As a lover of language and technology, I have always been fascinated by the intricate dance between human minds and the intelligent machines we design. In my role, I write about this in the context of enhancing higher education with technology to build more inclusive, collaborative learning spaces for students and learners for the Enterprise Technology at Arizona State University (ASU) newsroom.
Now, I write to explore this intersection as a learner.
As we approach a world where generative artificial intelligence (AI) — like Google Bard and ChatGPT — is transforming how we interact with technology and education, I found myself tasked with jumping into a course that promised to teach me basic code to guide ChatGPT’s behavior. My destination — AI Foundations: Scripting ChatGPT with Python, a self-paced course offered through ASU CareerCatalyst.
[ICYMI: ASU employees can access the CareerCatalyst AI Foundations courses through CareerEDGE at no cost.]
With a notepad and an open mind, I plunged into the course and began learning Python.
Diving into Python scripting
The two-hour course consists of six modules, including assessments, video tutorials and hands-on activities. In each module, I immersed myself in the art of coding using the ChatGPT-3.5 model through the JupyterLab platform — which is a digital document where you can write code, add explanations and see the results all in one place, making it easier to analyze and share information.
“What is so powerful about generative AI is that, once you know how it works, you are only limited by your imagination,” said Maria Anguiano, Executive Vice President of ASU’s Learning Experience.
In AI Foundations: Scripting with Python, learners write lines of code in JupyterLab using a ChatGPT API, or an Application Programming Interface, key. The key allows the systems to communicate with each other.
The initial stages of the course sought to establish an understanding of the underlying mechanics of generative AI. These predictive language models draw from a wealth of human text data to craft responses with such precision they could fool you into thinking you were chatting directly with another human being.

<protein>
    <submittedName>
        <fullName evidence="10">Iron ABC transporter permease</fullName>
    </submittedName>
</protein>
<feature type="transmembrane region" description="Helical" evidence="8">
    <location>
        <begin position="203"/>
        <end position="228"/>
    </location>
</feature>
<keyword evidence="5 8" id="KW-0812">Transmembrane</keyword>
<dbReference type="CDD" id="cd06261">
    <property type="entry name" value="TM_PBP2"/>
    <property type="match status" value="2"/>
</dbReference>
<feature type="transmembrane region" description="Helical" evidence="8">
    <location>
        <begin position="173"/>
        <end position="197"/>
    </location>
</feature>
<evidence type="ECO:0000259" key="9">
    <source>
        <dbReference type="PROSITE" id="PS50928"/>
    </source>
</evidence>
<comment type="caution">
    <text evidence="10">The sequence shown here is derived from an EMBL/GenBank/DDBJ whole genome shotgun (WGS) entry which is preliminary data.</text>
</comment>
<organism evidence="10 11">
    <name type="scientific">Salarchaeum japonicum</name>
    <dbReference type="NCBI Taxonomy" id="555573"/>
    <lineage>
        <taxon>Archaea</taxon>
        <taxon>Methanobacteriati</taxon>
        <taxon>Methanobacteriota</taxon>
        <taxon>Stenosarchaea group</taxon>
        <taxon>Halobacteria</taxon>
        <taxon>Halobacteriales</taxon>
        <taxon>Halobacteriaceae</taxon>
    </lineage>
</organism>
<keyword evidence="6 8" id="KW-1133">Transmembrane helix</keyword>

As I advanced, my “a-ha” moment came as I began to train the bot, setting boundaries for its responses using lines of Python. I realized I was not just communicating with ChatGPT, but teaching it as a language content moderator. As someone with little to no experience in Python programming, I was surprised by how easily I was able to grasp the coding language during the course.
“It’s designed to be user-friendly, helping improve workflows in any industry or even in personal projects, like setting up a smart home,” said Omar Alkhatib, who was involved in course testing and is an embedded systems engineer with Enterprise Technology. “Our goal was simple — make everyday tasks for fellow developers easier and more efficient using Python.”
“All CareerCatalyst courses are designed to fit a range of schedules and be relevant to a broad range of jobs and industries, but what’s unique is that this course is particularly beginner-friendly,” said Meredyth Hendricks, Associate Vice President of CareerCatalyst. “We want people in any field to be able to use Python scripts to harness generative AI more efficiently in a short amount of time, even if they have never written code before.”
For example, I trained the bot to respond only to ASU-centric information. If questioned about another institution, say Washington State University, it politely referred to other resources. It was like I had an exclusive ASU aficionado at my fingertips, my own Sun Devil chatbot.
Emerging from the course, I felt eager to continue learning, equipped with a new set of digital tools. This experience shifted my perspective on generative AI systems. I now see AI as a responsive, teachable partner — like a co-worker, assistant and ally all rolled into one.
“This course will help anyone make use of the power of AI automation,” said Krishna Sriharsha Gundu, who led the course’s development and is a senior mobile engineer with Enterprise Technology. “From a small store owner to a teacher or healthcare professional wanting to use AI like GPT. It cuts across fields, helping people use AI to transform their work and improve interactions.
For those interested in building new skills in AI, CareerCatalyst is building out its course offerings. Learn more about the latest course release – AI Foundations: Prompt Engineering.
About the course
AI Foundations: Scripting ChatGPT with Python is available on CareerCatalyst. The course was developed in partnership with ASU’s Learning Enterprise and Enterprise Technology. CareerCatalyst is an offering from ASU Learning Enterprise.